This new era is one of rising food prices and spreading hunger. On the demand side of the food equation, population growth, rising affluence, and the conversion of food into fuel for cars are combining to raise consumption by record amounts. On the supply side, extreme soil erosion, growing water shortages, and the earth’s rising temperature are making it more difficult to expand production. Agriculture as it exists today developed over 11,000 years of rather remarkable climate stability. It has evolved to maximize production within that climate system. Now, suddenly, the climate is changing. With each passing year, the agricultural system is becoming more out of sync with the climate system. Unless we can reverse such trends, food prices will continue to rise and hunger will continue to spread. Can we reverse these trends in time? Or is food the weak link in our early-twenty-first-century civilization, much as it was in so many of the earlier civilizations whose archeological sites we now study? This tightening of world food supplies contrasts sharply with the last half of the twentieth century, when the dominant issues in agriculture were overproduction, huge grain surpluses, and access to markets by grain exporters. During that time, the world, in effect, had two reserves: large carryover stocks of grain (the amount in the bin when the new harvest begins) and a large area of cropland idled under U.S. farm programs to avoid overproduction. When the world harvest was good, the United States would idle more land. When the harvest was subpar, it would return land to production. The excess production capacity was used to maintain stability in world grain markets. The large stocks of grain cushioned world crop shortfalls. When India’s monsoon failed in 1965, for example, the United States shipped a fifth of its wheat harvest to India to avert a potentially massive famine. And because of abundant stocks, this had little effect on the world grain price. When this period of food abundance began, the world had 2.5 billion people. Today it has 7.2 billion. From 1950 to 2000 there were occasional grain price spikes as a result of weather-induced events, such as a severe drought in Russia or an intense heat wave in the American Midwest. But their effects on price were short-lived. Within a year or so things were back to normal. The combination of abundant stocks and idled cropland made this period one of the most food-secure in world history. But it was not to last. By 1986, steadily rising world demand for grain and unacceptably high budgetary costs led to a phasing out of the U.S. cropland set-aside program. Today the United States has some land idled in its Conservation Reserve Program, but it targets land that is highly susceptible to erosion. The days of productive land ready to be quickly brought into production when needed are over. Ever since agriculture began, carryover stocks of grain have been the most basic indicator of food security. The goal of farmers everywhere is to produce enough grain not just to make it to the next harvest but to do so with a comfortable margin. From 1986, when we lost the idled cropland buffer, through 2001, the annual world carryover stocks of grain averaged a comfortable 107 days of consumption.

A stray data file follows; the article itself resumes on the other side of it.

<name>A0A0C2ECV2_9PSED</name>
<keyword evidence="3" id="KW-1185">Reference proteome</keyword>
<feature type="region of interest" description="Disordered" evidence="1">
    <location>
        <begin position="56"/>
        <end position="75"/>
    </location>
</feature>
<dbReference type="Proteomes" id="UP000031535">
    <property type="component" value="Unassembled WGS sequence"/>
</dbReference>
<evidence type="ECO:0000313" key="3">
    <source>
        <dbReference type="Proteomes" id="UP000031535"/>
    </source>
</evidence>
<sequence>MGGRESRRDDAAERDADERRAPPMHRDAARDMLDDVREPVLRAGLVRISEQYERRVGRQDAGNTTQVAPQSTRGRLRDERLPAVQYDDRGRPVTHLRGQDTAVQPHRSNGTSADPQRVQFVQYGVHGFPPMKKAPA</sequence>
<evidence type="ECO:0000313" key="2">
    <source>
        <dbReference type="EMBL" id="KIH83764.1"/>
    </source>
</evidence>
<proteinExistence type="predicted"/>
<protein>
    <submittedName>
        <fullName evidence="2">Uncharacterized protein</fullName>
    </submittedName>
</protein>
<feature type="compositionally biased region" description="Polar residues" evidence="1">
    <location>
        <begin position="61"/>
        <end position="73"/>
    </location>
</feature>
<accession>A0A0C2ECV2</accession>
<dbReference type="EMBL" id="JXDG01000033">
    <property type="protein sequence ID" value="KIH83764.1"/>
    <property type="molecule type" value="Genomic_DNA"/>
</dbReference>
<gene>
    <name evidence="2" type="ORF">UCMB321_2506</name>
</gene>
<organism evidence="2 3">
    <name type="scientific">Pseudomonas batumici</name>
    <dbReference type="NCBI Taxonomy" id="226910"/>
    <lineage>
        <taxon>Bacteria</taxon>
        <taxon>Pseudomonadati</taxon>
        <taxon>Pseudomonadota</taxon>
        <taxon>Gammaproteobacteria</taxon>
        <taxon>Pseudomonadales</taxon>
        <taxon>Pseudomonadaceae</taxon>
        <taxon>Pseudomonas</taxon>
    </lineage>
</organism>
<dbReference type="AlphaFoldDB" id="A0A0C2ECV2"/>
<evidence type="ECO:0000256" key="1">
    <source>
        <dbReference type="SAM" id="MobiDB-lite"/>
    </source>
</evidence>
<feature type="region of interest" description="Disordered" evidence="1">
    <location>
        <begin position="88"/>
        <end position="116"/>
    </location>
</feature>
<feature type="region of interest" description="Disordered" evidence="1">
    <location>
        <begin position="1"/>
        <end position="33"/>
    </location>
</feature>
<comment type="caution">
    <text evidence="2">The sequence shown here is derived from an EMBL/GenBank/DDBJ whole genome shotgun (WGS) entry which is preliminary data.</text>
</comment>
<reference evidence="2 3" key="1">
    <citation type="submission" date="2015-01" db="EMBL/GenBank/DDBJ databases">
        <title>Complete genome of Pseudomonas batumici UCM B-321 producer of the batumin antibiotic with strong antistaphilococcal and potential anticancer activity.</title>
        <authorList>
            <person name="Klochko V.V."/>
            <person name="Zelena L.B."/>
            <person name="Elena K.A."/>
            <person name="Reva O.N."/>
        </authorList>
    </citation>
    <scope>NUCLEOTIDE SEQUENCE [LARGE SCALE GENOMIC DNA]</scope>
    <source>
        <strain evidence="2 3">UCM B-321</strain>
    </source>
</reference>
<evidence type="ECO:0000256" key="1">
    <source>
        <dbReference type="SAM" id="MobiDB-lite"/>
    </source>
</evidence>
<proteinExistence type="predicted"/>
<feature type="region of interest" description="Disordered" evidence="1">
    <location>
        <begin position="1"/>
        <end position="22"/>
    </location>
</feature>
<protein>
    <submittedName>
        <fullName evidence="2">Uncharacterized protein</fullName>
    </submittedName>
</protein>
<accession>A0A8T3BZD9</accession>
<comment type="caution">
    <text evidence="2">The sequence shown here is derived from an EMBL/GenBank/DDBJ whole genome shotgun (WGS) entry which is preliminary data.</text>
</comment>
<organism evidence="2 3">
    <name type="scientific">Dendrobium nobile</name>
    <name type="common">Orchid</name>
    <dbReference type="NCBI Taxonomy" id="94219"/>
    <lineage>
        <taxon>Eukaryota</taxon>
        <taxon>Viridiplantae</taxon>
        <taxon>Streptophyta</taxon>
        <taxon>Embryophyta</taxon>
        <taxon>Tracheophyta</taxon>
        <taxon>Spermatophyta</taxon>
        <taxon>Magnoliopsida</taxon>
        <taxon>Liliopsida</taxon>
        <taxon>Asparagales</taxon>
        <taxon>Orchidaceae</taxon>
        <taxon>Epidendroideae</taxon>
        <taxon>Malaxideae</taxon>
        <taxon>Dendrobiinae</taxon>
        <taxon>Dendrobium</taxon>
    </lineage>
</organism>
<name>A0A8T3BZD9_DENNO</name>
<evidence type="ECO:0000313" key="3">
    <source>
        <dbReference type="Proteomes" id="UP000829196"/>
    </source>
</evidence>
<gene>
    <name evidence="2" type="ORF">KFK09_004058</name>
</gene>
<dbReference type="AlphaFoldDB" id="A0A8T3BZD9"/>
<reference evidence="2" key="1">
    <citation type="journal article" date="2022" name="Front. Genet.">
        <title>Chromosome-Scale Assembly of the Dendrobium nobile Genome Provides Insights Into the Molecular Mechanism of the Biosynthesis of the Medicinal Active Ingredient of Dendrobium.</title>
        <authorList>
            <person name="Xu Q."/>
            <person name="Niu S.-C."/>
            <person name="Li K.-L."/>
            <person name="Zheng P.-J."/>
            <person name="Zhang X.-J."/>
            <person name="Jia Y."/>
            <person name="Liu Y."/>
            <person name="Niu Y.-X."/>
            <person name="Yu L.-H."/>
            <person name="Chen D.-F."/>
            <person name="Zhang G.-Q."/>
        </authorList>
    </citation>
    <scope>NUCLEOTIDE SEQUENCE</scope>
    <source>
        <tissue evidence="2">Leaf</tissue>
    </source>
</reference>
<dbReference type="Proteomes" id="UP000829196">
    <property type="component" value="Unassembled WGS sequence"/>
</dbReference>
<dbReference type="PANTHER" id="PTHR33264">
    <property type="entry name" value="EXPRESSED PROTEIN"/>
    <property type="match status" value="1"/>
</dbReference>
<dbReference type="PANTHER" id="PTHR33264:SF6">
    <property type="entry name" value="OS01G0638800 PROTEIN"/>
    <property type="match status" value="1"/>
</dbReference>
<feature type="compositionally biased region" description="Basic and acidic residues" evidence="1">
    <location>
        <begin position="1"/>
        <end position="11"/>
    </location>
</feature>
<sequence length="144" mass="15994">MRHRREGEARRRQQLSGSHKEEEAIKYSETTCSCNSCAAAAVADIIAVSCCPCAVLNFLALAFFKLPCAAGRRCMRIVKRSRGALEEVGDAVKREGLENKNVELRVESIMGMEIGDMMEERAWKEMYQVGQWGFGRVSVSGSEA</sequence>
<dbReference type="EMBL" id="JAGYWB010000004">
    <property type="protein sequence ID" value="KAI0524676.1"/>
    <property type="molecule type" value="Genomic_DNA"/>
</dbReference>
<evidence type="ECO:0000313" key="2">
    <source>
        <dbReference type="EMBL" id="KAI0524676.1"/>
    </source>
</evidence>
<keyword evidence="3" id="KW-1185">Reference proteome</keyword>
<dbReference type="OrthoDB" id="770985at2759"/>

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Previous page: A Mexican farmer-turned-seed-producer visits his wheat field. X. Fonseca/CIMMYT Above: Farmers in Rockingham County, Virginia, check the results of no-till farming in their fields as part of their participation in the U.S. Department of Agriculture (USDA) Natural Resources Conservation Service (NRCS) Chesapeake Bay Watershed Initiative (CBWI). USDA

This safety cushion was not to last either. After 2001, the carryover stocks of grain dropped sharply as world consumption exceeded production. From 2002 through 2011, they averaged only 74 days of consumption, a drop of onethird. Within two decades, the world had lost both of its safety cushions. An unprecedented period of world food security has come to an end. In recent years, world carryover stocks of grain have been only slightly above the 70 days that was considered a desirable minimum during the late-twentieth century. Now stock levels must take into account the effect on harvests of higher temperatures, more extensive drought, and more intense heat waves. Although there is no easy way to precisely quantify the harvest effects of any of these 18 Population Connection — June 2014

climate-related threats, it is clear that any of them can shrink harvests, potentially creating chaos in the world grain market. To mitigate this risk, a stock reserve equal to 110 days of consumption would produce a much safer level of food security. As the earth’s temperature rises, it affects agriculture in many ways. High temperatures interfere with pollination and reduce photosynthesis of basic food crops. The most vulnerable part of a plant’s life cycle is the pollination period. Of the world’s three food staples—corn (maize), wheat, and rice—corn is particularly vulnerable. In order for it to reproduce, pollen must fall from the tassel to the strands of silk that emerge from the end of each ear. Each of these silk strands is attached to a kernel site on the